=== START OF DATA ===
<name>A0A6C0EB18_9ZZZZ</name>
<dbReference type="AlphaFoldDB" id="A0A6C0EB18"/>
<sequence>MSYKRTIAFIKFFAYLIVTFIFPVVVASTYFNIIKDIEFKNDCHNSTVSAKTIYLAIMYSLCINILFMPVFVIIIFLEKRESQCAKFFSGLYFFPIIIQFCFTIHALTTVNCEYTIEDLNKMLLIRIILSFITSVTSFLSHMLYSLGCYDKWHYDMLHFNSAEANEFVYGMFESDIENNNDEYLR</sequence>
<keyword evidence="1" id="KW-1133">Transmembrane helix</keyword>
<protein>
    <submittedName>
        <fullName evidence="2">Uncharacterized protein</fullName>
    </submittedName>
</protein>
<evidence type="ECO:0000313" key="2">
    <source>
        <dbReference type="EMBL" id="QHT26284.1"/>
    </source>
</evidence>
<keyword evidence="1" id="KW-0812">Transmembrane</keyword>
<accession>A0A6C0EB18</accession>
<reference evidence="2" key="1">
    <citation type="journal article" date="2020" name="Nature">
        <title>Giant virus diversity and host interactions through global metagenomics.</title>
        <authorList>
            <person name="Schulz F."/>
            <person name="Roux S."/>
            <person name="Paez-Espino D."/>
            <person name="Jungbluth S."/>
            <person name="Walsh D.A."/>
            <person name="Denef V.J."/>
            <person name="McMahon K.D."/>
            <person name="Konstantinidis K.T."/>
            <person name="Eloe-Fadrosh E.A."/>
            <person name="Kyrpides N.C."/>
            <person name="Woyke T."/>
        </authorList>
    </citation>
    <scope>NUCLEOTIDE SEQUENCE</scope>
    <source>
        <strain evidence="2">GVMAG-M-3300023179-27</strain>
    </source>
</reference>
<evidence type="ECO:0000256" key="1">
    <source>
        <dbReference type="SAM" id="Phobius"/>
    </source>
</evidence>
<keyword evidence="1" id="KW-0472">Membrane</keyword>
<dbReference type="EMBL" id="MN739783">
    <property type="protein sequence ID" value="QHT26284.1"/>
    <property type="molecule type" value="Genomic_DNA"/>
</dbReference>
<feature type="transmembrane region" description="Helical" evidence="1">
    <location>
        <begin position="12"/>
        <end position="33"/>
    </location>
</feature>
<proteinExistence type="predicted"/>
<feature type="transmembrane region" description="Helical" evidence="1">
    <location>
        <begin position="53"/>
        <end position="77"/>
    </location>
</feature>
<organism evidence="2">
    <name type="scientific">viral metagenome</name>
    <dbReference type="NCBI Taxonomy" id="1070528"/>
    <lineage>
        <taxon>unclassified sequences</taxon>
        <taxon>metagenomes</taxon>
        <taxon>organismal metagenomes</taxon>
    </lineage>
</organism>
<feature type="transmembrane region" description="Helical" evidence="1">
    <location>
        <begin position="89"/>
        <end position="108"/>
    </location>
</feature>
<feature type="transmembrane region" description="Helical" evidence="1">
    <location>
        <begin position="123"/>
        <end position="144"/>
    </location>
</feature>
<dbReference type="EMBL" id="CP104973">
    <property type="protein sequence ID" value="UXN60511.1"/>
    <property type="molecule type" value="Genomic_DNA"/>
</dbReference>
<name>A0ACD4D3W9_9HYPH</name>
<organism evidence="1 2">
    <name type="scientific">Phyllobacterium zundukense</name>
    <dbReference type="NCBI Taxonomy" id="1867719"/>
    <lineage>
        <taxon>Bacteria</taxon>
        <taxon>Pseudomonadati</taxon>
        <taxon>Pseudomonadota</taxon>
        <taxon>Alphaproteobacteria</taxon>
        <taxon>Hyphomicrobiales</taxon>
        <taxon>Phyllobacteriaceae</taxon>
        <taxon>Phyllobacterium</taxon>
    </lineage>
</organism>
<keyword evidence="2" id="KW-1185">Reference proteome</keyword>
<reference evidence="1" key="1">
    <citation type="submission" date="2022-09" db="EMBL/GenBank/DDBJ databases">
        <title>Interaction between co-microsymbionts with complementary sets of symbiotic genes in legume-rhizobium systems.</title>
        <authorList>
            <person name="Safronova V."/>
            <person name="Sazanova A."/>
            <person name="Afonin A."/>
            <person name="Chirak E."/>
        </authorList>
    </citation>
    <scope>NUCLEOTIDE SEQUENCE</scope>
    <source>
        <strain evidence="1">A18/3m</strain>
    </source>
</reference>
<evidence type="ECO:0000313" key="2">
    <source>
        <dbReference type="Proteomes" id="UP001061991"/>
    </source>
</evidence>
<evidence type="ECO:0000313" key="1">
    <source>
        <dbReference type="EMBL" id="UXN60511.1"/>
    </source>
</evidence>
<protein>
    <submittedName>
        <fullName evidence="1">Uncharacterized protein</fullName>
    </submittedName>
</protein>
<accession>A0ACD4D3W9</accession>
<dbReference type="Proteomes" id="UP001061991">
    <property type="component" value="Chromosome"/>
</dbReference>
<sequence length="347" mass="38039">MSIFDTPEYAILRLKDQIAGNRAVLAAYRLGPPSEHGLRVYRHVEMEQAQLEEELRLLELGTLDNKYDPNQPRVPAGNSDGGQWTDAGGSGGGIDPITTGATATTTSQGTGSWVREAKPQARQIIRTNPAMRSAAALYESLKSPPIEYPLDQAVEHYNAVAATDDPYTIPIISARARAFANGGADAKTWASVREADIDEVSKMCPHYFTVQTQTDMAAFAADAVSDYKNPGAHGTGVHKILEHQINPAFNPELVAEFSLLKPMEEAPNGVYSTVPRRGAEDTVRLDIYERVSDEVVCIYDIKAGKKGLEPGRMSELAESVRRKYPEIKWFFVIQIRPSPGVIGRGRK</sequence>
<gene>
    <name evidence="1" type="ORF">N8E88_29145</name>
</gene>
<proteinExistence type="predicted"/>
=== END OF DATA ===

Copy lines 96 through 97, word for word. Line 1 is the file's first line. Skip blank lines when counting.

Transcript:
        <taxon>Hyphomicrobiales</taxon>
        <taxon>Phyllobacteriaceae</taxon>